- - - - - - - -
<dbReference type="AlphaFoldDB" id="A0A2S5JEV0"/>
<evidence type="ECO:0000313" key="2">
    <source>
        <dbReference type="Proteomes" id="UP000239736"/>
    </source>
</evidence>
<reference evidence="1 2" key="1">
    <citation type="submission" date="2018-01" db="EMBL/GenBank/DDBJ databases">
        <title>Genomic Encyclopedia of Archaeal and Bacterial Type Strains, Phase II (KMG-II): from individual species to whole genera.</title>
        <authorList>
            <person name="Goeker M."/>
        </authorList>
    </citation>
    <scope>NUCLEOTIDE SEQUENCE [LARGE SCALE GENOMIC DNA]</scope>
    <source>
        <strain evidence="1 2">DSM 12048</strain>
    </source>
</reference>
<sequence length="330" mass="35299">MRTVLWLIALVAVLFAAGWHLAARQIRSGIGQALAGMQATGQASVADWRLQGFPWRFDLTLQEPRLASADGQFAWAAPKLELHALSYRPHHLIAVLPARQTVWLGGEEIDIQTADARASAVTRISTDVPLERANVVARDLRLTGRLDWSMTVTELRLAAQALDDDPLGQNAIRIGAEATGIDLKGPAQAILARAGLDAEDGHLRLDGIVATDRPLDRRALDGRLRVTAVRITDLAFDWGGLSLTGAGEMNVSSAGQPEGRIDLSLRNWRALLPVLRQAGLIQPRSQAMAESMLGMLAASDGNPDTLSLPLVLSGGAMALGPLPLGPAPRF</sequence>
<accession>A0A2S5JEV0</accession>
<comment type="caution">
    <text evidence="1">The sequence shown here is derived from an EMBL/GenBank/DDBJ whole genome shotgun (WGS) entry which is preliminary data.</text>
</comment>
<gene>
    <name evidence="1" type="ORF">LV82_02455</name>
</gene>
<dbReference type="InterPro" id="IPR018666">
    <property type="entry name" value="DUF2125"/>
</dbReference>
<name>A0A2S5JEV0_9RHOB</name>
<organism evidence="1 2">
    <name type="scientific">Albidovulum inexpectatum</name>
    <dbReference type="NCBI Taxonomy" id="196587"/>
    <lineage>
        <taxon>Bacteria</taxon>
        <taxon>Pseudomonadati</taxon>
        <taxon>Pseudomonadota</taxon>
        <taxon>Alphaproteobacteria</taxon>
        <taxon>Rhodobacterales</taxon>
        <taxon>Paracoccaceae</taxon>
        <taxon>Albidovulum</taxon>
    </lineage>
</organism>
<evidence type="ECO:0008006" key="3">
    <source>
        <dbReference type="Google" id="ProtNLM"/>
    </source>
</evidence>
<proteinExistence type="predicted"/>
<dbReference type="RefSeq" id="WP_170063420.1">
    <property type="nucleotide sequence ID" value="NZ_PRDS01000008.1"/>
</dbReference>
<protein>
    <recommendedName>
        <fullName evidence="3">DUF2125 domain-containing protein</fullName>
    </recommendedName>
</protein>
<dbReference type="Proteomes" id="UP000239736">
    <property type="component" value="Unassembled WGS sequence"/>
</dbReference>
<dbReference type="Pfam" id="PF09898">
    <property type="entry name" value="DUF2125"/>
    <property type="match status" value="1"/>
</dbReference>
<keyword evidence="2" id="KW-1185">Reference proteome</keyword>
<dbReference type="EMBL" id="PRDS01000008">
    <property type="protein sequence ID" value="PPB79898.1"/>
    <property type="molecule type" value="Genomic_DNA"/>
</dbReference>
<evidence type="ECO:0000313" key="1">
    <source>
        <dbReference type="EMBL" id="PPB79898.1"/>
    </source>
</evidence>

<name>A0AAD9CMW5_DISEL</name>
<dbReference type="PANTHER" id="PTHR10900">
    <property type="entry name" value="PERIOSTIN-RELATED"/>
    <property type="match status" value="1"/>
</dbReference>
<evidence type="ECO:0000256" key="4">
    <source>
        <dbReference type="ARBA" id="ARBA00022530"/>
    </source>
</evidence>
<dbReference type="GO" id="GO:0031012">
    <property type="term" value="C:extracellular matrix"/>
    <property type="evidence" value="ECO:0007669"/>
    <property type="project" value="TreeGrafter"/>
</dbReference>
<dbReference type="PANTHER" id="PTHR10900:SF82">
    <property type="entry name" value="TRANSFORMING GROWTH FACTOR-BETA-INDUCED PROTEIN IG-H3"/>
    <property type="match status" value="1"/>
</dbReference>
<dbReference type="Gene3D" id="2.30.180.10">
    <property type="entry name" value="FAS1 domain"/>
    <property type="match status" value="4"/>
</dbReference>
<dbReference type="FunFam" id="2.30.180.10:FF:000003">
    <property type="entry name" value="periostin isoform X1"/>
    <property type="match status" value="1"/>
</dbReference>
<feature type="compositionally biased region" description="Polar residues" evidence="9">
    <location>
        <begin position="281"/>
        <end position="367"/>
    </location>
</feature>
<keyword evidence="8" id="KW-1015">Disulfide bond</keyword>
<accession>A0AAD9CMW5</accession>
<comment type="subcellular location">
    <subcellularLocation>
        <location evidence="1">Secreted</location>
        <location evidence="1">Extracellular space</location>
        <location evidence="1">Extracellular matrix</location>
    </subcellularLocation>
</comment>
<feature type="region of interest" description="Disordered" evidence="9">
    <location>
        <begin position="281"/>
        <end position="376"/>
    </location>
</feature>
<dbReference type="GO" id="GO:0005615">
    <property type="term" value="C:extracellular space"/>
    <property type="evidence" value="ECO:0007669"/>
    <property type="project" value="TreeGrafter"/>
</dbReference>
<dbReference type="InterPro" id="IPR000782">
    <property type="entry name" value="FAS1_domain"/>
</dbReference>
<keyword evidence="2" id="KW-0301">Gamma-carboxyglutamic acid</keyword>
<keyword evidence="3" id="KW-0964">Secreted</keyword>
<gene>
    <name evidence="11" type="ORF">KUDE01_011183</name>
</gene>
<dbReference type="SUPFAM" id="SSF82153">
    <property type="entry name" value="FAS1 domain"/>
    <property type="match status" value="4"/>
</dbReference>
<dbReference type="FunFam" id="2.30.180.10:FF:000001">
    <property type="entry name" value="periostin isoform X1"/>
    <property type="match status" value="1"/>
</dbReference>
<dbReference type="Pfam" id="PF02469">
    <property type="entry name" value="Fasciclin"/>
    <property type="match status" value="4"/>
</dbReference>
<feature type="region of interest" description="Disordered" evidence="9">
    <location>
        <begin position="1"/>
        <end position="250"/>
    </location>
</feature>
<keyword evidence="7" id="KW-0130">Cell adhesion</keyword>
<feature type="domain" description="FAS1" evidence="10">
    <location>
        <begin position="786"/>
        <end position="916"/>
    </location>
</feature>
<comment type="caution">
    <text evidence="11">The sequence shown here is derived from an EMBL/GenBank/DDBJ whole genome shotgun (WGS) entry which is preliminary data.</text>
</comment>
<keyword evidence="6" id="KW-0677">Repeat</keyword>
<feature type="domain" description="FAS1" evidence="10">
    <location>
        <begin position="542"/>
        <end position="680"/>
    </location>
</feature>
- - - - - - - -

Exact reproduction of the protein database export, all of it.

<dbReference type="AlphaFoldDB" id="A0A2S5JEV0"/>
<evidence type="ECO:0000313" key="2">
    <source>
        <dbReference type="Proteomes" id="UP000239736"/>
    </source>
</evidence>
<reference evidence="1 2" key="1">
    <citation type="submission" date="2018-01" db="EMBL/GenBank/DDBJ databases">
        <title>Genomic Encyclopedia of Archaeal and Bacterial Type Strains, Phase II (KMG-II): from individual species to whole genera.</title>
        <authorList>
            <person name="Goeker M."/>
        </authorList>
    </citation>
    <scope>NUCLEOTIDE SEQUENCE [LARGE SCALE GENOMIC DNA]</scope>
    <source>
        <strain evidence="1 2">DSM 12048</strain>
    </source>
</reference>
<sequence length="330" mass="35299">MRTVLWLIALVAVLFAAGWHLAARQIRSGIGQALAGMQATGQASVADWRLQGFPWRFDLTLQEPRLASADGQFAWAAPKLELHALSYRPHHLIAVLPARQTVWLGGEEIDIQTADARASAVTRISTDVPLERANVVARDLRLTGRLDWSMTVTELRLAAQALDDDPLGQNAIRIGAEATGIDLKGPAQAILARAGLDAEDGHLRLDGIVATDRPLDRRALDGRLRVTAVRITDLAFDWGGLSLTGAGEMNVSSAGQPEGRIDLSLRNWRALLPVLRQAGLIQPRSQAMAESMLGMLAASDGNPDTLSLPLVLSGGAMALGPLPLGPAPRF</sequence>
<accession>A0A2S5JEV0</accession>
<comment type="caution">
    <text evidence="1">The sequence shown here is derived from an EMBL/GenBank/DDBJ whole genome shotgun (WGS) entry which is preliminary data.</text>
</comment>
<gene>
    <name evidence="1" type="ORF">LV82_02455</name>
</gene>
<dbReference type="InterPro" id="IPR018666">
    <property type="entry name" value="DUF2125"/>
</dbReference>
<name>A0A2S5JEV0_9RHOB</name>
<organism evidence="1 2">
    <name type="scientific">Albidovulum inexpectatum</name>
    <dbReference type="NCBI Taxonomy" id="196587"/>
    <lineage>
        <taxon>Bacteria</taxon>
        <taxon>Pseudomonadati</taxon>
        <taxon>Pseudomonadota</taxon>
        <taxon>Alphaproteobacteria</taxon>
        <taxon>Rhodobacterales</taxon>
        <taxon>Paracoccaceae</taxon>
        <taxon>Albidovulum</taxon>
    </lineage>
</organism>
<evidence type="ECO:0008006" key="3">
    <source>
        <dbReference type="Google" id="ProtNLM"/>
    </source>
</evidence>
<proteinExistence type="predicted"/>
<dbReference type="RefSeq" id="WP_170063420.1">
    <property type="nucleotide sequence ID" value="NZ_PRDS01000008.1"/>
</dbReference>
<protein>
    <recommendedName>
        <fullName evidence="3">DUF2125 domain-containing protein</fullName>
    </recommendedName>
</protein>
<dbReference type="Proteomes" id="UP000239736">
    <property type="component" value="Unassembled WGS sequence"/>
</dbReference>
<dbReference type="Pfam" id="PF09898">
    <property type="entry name" value="DUF2125"/>
    <property type="match status" value="1"/>
</dbReference>
<keyword evidence="2" id="KW-1185">Reference proteome</keyword>
<dbReference type="EMBL" id="PRDS01000008">
    <property type="protein sequence ID" value="PPB79898.1"/>
    <property type="molecule type" value="Genomic_DNA"/>
</dbReference>
<evidence type="ECO:0000313" key="1">
    <source>
        <dbReference type="EMBL" id="PPB79898.1"/>
    </source>
</evidence>

<name>A0AAD9CMW5_DISEL</name>
<dbReference type="PANTHER" id="PTHR10900">
    <property type="entry name" value="PERIOSTIN-RELATED"/>
    <property type="match status" value="1"/>
</dbReference>
<evidence type="ECO:0000256" key="4">
    <source>
        <dbReference type="ARBA" id="ARBA00022530"/>
    </source>
</evidence>
<dbReference type="GO" id="GO:0031012">
    <property type="term" value="C:extracellular matrix"/>
    <property type="evidence" value="ECO:0007669"/>
    <property type="project" value="TreeGrafter"/>
</dbReference>
<dbReference type="PANTHER" id="PTHR10900:SF82">
    <property type="entry name" value="TRANSFORMING GROWTH FACTOR-BETA-INDUCED PROTEIN IG-H3"/>
    <property type="match status" value="1"/>
</dbReference>
<dbReference type="Gene3D" id="2.30.180.10">
    <property type="entry name" value="FAS1 domain"/>
    <property type="match status" value="4"/>
</dbReference>
<dbReference type="FunFam" id="2.30.180.10:FF:000003">
    <property type="entry name" value="periostin isoform X1"/>
    <property type="match status" value="1"/>
</dbReference>
<feature type="compositionally biased region" description="Polar residues" evidence="9">
    <location>
        <begin position="281"/>
        <end position="367"/>
    </location>
</feature>
<keyword evidence="8" id="KW-1015">Disulfide bond</keyword>
<accession>A0AAD9CMW5</accession>
<comment type="subcellular location">
    <subcellularLocation>
        <location evidence="1">Secreted</location>
        <location evidence="1">Extracellular space</location>
        <location evidence="1">Extracellular matrix</location>
    </subcellularLocation>
</comment>
<feature type="region of interest" description="Disordered" evidence="9">
    <location>
        <begin position="281"/>
        <end position="376"/>
    </location>
</feature>
<dbReference type="GO" id="GO:0005615">
    <property type="term" value="C:extracellular space"/>
    <property type="evidence" value="ECO:0007669"/>
    <property type="project" value="TreeGrafter"/>
</dbReference>
<dbReference type="InterPro" id="IPR000782">
    <property type="entry name" value="FAS1_domain"/>
</dbReference>
<keyword evidence="2" id="KW-0301">Gamma-carboxyglutamic acid</keyword>
<keyword evidence="3" id="KW-0964">Secreted</keyword>
<gene>
    <name evidence="11" type="ORF">KUDE01_011183</name>
</gene>
<dbReference type="SUPFAM" id="SSF82153">
    <property type="entry name" value="FAS1 domain"/>
    <property type="match status" value="4"/>
</dbReference>
<dbReference type="FunFam" id="2.30.180.10:FF:000001">
    <property type="entry name" value="periostin isoform X1"/>
    <property type="match status" value="1"/>
</dbReference>
<dbReference type="Pfam" id="PF02469">
    <property type="entry name" value="Fasciclin"/>
    <property type="match status" value="4"/>
</dbReference>
<feature type="region of interest" description="Disordered" evidence="9">
    <location>
        <begin position="1"/>
        <end position="250"/>
    </location>
</feature>
<keyword evidence="7" id="KW-0130">Cell adhesion</keyword>
<feature type="domain" description="FAS1" evidence="10">
    <location>
        <begin position="786"/>
        <end position="916"/>
    </location>
</feature>
<comment type="caution">
    <text evidence="11">The sequence shown here is derived from an EMBL/GenBank/DDBJ whole genome shotgun (WGS) entry which is preliminary data.</text>
</comment>
<keyword evidence="6" id="KW-0677">Repeat</keyword>
<feature type="domain" description="FAS1" evidence="10">
    <location>
        <begin position="542"/>
        <end position="680"/>
    </location>
</feature>